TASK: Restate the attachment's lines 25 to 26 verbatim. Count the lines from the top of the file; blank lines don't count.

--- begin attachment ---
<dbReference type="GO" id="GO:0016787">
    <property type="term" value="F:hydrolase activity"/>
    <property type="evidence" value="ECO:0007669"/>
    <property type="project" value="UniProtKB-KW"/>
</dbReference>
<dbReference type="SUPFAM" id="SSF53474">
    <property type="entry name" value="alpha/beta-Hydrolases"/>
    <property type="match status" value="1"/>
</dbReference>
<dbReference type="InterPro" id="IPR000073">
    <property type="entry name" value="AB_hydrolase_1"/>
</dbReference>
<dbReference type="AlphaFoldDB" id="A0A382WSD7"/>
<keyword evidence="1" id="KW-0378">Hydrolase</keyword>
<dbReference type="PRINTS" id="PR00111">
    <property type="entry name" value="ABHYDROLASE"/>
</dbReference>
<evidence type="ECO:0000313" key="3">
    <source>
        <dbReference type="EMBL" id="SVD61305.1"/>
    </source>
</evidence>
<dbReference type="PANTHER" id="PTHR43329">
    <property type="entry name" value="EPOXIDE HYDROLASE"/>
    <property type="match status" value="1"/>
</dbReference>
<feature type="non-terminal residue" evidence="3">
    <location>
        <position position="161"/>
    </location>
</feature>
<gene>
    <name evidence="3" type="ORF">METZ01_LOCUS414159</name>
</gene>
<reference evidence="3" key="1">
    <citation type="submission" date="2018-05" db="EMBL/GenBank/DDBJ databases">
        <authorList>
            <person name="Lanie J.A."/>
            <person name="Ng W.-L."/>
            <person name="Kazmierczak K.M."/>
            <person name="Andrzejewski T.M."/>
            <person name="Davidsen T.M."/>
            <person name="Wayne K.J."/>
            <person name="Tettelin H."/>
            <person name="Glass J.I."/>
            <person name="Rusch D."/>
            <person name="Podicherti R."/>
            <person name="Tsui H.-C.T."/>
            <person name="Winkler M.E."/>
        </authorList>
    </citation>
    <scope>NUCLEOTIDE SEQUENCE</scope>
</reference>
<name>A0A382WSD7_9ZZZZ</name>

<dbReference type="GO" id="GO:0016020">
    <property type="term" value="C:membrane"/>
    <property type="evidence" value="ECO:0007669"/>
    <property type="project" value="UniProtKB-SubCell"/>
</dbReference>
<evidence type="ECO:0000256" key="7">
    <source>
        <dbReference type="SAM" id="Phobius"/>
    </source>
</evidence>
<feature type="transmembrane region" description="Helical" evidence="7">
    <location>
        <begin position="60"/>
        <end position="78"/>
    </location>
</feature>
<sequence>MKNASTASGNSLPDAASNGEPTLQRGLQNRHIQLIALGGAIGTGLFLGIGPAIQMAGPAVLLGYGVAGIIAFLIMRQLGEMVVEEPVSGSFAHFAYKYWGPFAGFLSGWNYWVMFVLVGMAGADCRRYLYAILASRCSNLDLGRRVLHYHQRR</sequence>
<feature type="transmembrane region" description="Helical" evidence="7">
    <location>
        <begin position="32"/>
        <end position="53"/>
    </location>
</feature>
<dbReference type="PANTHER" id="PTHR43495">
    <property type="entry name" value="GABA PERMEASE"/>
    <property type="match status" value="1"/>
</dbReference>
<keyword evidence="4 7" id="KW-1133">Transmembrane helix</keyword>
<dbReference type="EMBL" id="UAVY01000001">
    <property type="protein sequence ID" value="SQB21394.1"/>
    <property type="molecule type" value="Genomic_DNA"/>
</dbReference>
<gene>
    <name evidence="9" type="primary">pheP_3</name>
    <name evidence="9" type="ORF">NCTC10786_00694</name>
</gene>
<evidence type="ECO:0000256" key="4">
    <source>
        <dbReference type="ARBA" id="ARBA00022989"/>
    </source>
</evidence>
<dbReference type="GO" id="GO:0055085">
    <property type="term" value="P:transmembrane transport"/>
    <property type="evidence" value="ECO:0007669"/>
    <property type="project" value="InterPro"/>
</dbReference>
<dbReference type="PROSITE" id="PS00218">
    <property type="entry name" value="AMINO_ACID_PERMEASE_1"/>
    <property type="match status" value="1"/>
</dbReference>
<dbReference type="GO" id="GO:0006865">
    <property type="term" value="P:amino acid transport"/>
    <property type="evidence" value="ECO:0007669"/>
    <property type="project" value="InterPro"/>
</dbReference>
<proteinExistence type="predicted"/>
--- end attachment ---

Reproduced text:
    <property type="match status" value="1"/>
</dbReference>